Receiving and integrating feedback from other people is an important skill to have in business – but also in other walks of life. Most people realize that feedback is one of the best mechanisms by which we all learn, yet far too often people struggle with receiving feedback; why is that?
You may not have asked for the feedback, but you can still learn from it. You should remain curious in trying to understand the other person's point of view. By being aware that everyone has a different perspective and opinion, you'll be able to view the feedback as something that is not a threat but rather some interesting new data, based on someone’s opinion. By trying to understand another perspective, you'll be able to learn and grow in a way that you wouldn't have otherwise.
“The perfect feedback” is built from three components: 1. Observation, 2. Impact, and 3. Action. When receiving feedback, you should always aim at understanding each of those even if the other person is struggling to communicate them first. The easier way to get there is through active listening and smart, curious questions about each component.
- Observation: what happened, where and when, who did what exactly
- Impact: what was the results of what happened
- Action: is there a concrete thing you can do or change
By understanding these elements clearly, you will be able to understand how you may be able to improve in the future, which will benefit you.
But sometimes it’s very tempting to reject feedback (we wrote about that here), and that’s the right time to take a look in the mirror and reflect. Implementing the following four tips requires some self-awareness but will help you get more out of the feedback you receive.
It’s important to understand that people sometimes have incomplete information or missing data; that’s to say, there is a disconnect between your and their experience. You may have a different understanding or an alternative perspective on the data, so it’s vital that you ask the other person calmly about their opinion on the issue. Then, explain your stance on what happened, and try to communicate constructively until you both reach a place of mutual understanding.
After receiving feedback, you could ask someone else for their feedback on the same topic. Just ensure that you are doing this to gain more insight into the matter and learn more, not to get more support for your own personal point of view.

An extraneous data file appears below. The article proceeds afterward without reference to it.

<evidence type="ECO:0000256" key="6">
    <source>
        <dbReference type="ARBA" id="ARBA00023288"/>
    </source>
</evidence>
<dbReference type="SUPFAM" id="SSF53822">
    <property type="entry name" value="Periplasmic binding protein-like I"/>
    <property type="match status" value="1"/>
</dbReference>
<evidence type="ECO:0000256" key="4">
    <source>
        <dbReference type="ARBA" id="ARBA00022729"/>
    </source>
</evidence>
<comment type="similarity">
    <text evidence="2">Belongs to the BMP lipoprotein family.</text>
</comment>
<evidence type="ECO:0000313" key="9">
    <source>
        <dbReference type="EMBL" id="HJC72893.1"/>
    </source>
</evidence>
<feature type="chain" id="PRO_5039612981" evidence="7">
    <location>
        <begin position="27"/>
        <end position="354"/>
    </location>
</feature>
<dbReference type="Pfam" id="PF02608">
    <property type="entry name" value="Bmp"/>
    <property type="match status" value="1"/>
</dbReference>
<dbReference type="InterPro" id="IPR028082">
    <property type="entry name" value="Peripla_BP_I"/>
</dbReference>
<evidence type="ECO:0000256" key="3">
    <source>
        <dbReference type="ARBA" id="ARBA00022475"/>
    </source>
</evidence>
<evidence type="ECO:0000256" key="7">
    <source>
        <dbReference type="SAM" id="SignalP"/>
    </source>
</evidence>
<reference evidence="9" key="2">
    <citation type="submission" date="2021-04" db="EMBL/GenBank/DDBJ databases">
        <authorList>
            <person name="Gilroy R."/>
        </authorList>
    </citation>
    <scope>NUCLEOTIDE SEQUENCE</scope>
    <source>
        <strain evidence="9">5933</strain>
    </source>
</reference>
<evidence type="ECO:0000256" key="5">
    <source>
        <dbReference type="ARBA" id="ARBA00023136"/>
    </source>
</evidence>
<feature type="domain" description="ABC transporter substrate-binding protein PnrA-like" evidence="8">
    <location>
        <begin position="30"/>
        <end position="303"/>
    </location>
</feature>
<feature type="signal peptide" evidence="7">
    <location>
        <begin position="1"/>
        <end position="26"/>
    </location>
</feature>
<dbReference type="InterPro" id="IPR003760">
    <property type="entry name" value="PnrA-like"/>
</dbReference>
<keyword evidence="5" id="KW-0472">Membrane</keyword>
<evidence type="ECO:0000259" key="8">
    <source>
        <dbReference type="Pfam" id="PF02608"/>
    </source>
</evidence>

When you feel the urge to “switch-track” the discussion into some other issue about the feedback giver, then it’s best to pause for a moment, take a step back and then return to the original feedback. A great response in such situations would be something like, “I think I have some feedback for you about this same topic, but let’s discuss that separately and first focus on your feedback to me.” Then, just try to be genuinely curious about the other person's point of view.
When feedback conflicts your identity, it can feel overwhelming. You can say that you appreciate the feedback but need to reflect before talking more about it. If you feel comfortable enough, it’s best to ask clarifying questions to understand the situation concretely. It's important to understand that feedback is very rarely, if ever, intended to be a personal attack; rather, it is simply another person’s effort to address a situation with the intention of improving things – so it’s best for everyone to view it as such.
When you’re struggling to focus on the feedback, and it doesn’t seem to hit any of the triggers mentioned above, it could be that you simply have too many other topics on your mind. That is perfectly ok, and the best you can do is to communicate to the other person that now is not a great time for you to have this discussion, but you would love to get back to it later.
Sometimes it can be really difficult to receive feedback. But being aware of the reasons behind your own reaction to feedback can help you better manage your response, and eventually help you get much more out of the discussion. People often feel uncomfortable giving feedback, because nobody wants to hurt somebody else's feelings. By demonstrating that you are open to hear others’ views and willing to receive feedback, you will be doing a great service to whoever you work with.